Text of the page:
Crime victims used to be ignored by criminologists. Then, beginning slowly in the 1940s and more rapidly in the 1970s, interest in the victims role in crime grew. Yet a tendency to treat the victim as either a passive target of another persons wrongdoing or as a virtual accomplice of the criminal limited this interest. The concept of the victim precipitated homicide highlighted the possibility that victims were not always blameless and passive targets, but that they sometimes initiated or contributed to the escalation of a violent interaction through their own actions, which they often claimed were defensive.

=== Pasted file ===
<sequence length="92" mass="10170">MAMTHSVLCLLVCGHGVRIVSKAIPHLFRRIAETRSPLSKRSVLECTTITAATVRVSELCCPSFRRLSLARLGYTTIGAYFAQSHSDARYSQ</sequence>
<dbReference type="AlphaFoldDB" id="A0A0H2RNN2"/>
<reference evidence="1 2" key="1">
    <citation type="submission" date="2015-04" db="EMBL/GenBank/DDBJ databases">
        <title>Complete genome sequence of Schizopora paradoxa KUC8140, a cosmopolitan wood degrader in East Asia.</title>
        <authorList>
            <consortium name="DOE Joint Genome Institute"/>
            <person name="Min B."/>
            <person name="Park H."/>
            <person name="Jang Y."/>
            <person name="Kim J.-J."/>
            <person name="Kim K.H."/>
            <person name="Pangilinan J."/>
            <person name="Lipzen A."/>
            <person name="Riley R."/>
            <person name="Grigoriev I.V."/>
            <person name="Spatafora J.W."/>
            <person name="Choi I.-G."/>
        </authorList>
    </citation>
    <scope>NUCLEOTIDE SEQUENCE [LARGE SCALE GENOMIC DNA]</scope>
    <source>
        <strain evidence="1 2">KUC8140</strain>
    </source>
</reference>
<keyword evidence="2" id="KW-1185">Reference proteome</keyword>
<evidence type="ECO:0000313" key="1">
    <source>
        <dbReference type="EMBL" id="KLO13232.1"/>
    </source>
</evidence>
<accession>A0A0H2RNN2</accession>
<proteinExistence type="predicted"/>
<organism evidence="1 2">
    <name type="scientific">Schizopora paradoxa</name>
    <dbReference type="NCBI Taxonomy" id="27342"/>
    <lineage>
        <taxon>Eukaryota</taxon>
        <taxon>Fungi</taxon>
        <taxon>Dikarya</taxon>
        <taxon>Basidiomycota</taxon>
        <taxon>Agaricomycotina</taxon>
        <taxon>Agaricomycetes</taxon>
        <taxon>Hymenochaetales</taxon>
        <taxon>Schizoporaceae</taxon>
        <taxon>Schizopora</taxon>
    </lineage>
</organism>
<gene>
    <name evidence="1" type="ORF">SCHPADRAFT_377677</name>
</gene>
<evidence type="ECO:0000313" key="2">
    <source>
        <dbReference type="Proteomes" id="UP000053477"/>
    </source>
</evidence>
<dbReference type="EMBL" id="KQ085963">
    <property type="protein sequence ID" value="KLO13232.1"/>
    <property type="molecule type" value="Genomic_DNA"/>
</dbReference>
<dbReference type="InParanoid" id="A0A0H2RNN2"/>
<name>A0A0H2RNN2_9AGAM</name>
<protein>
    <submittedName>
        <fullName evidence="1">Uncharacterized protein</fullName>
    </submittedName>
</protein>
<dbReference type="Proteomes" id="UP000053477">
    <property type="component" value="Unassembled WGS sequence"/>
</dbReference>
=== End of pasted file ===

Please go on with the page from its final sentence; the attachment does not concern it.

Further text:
|Marc Gertz is a professor at Florida State University.|